Everyone is looking for a way to lower the grocery bill. I constantly see questions from people on how to lower the grocery bill and almost always people come back with meal planning, couponing and shopping sale ads. I agree with those answers, but I think people are missing on the top two ways to lower the grocery bill!
1. Portion Control!
I’m American and we all know American portions are insanely huge. However, I have also been to Scotland, and I have to tell you, the portions there were pretty dang big too. In countries where we have excess, people are eating to excess and it not only shows on our waistlines, it shows up in the budget too.
Have you ever looked at portion sizes for adults? I’m sure most of us have seen the deck of cards trick or eating meat about the size of your palm right? The Mayo Clinic has a neat article showing sizes in relation to common objects. If you add children into the picture, well, that is where the real confusion begins. Unless food is specifically marketed to children, we have no idea what a correct portion of food looks like for a child. This is a great article for mothers to keep on hand for proper portion sizes for their growing children.
I truly believe that we are over eating food portions and in turn over spending at the grocery store. I can’t tell you how heartbroken I was to see a serving of ice cream is ONE SCOOP. I challenge you to try eating one weighed or measured proper portion of food for 1 meal this week. I would love to see how much you money you save!
2. Processing Food Yourself
Let’s be honest. It’s not fun to stand in front of a food processor for hours on end shredding cheese or slicing, dicing and chopping vegetables, especially if you have to do it right after a shopping trip. However, processing your own food can lower the grocery bill significantly and with help doesn’t really take THAT long.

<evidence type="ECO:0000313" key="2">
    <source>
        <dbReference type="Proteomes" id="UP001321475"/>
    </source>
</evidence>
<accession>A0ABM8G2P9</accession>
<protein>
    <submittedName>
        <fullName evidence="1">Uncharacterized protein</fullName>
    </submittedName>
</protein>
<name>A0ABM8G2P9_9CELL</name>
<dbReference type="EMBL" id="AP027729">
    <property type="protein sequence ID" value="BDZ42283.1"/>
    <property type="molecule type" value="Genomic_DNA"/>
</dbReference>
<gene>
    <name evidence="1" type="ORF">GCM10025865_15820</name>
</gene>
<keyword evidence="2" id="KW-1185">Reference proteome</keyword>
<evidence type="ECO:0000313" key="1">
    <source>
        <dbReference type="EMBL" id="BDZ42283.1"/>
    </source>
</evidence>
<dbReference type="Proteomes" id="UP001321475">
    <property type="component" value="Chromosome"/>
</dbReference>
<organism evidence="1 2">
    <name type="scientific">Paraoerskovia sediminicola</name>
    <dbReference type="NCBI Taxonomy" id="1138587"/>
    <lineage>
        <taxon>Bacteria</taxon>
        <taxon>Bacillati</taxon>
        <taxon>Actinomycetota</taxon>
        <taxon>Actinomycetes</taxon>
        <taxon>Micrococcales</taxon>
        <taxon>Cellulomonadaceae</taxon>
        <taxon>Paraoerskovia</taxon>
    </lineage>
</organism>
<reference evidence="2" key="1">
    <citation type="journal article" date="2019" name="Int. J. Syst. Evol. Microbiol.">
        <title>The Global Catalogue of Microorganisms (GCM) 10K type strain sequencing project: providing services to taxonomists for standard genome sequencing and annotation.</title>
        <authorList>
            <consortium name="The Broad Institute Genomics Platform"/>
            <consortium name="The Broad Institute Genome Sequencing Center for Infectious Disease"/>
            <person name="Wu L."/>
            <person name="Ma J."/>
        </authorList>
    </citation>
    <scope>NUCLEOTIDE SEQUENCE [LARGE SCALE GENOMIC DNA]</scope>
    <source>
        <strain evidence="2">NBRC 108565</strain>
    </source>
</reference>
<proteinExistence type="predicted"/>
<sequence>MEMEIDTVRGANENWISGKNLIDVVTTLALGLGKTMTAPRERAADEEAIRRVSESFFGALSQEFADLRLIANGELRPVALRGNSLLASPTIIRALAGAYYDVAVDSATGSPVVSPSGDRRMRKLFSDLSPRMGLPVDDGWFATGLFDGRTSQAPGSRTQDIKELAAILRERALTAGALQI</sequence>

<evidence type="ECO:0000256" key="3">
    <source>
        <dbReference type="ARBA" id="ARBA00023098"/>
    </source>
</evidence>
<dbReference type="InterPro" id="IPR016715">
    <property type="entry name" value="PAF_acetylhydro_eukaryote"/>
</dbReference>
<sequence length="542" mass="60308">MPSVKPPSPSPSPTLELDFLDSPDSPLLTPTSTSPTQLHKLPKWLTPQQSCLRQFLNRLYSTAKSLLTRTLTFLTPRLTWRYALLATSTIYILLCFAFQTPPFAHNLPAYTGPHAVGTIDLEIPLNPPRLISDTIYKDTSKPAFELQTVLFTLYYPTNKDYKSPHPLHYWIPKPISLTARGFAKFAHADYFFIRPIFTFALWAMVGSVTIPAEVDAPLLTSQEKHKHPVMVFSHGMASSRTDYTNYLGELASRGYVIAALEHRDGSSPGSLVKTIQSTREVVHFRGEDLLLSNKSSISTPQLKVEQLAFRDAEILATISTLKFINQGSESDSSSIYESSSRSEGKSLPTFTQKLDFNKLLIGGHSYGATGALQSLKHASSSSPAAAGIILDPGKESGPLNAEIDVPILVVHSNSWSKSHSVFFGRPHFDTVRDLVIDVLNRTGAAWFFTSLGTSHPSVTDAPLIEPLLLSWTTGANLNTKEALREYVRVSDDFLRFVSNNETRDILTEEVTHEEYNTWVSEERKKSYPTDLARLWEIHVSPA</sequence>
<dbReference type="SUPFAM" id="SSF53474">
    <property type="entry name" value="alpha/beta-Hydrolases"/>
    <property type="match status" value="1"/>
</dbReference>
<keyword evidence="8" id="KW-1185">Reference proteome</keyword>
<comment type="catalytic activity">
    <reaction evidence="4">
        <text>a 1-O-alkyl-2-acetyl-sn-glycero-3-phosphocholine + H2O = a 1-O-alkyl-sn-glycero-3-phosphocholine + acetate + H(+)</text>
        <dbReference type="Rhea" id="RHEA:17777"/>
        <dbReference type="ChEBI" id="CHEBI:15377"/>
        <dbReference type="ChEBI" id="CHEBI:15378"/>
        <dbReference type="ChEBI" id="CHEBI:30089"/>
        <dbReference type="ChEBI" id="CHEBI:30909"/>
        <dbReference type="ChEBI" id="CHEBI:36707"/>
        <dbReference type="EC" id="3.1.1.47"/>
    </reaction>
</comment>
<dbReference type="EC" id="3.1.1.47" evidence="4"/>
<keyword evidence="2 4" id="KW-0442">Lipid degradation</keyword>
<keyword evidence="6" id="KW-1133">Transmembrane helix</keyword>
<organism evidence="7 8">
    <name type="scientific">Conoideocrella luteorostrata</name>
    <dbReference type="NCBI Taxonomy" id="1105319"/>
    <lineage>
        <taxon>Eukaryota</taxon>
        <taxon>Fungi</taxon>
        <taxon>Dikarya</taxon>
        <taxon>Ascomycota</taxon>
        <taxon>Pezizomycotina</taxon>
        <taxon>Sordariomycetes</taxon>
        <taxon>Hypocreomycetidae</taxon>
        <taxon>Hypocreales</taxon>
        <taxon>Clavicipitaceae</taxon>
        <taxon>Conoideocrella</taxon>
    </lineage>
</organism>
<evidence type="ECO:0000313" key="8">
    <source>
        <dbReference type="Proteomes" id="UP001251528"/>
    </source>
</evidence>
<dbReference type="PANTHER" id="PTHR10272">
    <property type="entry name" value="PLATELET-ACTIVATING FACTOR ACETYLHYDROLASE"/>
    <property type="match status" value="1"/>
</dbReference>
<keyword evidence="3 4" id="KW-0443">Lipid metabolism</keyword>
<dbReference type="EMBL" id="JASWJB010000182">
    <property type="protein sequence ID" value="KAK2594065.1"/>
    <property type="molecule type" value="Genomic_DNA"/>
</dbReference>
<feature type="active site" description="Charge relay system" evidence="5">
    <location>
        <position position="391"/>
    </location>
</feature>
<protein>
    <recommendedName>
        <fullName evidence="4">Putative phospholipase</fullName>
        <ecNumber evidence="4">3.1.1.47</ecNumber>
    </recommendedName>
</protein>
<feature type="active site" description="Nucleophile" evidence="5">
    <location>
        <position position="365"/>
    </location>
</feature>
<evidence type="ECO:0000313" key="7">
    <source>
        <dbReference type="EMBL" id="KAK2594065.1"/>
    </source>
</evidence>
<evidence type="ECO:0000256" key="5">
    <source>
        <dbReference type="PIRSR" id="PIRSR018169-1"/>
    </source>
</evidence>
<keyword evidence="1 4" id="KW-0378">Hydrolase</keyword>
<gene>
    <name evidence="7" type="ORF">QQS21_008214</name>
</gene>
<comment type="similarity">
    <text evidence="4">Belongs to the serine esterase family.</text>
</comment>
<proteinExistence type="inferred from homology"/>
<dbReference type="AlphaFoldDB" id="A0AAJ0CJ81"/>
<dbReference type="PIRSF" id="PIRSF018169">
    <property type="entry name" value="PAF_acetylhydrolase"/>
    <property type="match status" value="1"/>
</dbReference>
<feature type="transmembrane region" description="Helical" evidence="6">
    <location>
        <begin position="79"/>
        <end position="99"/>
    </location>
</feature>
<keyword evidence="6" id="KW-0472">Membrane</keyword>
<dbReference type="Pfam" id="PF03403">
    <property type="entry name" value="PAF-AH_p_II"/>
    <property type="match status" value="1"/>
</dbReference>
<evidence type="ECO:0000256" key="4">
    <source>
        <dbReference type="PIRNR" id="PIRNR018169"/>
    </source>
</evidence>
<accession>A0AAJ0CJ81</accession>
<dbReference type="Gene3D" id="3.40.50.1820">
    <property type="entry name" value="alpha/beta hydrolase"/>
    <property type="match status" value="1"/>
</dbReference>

For example, I have discovered huge savings in processing my own chopped lettuce. Sam’s Club here has 6 heads of Romaine Lettuce for around $4.00. If I take out 3 heads at a time, slice them up, throw them in a colander, rinse and drip dry, I have maybe spent 10 minutes prepping that food, (I’m a slow chopper!!!) and I would have lunch time salads and dinner time sides for a few nights during the week, roughly 7 meals for $.29 cents. Bagged salad mix here is about $3.00 a bag or more, and it would give me roughly 4 meals at $.75 each. While both are still cheaper than eating out, very little extra time or effort is put into prepping salads versus buying them and I think we can all agree the savings are huge. If you want to read more on processing your own food, I have a post on how to process a chicken here.
Do you measure out portions to your family? How much work do you put into processing your own foods? Tell me about it!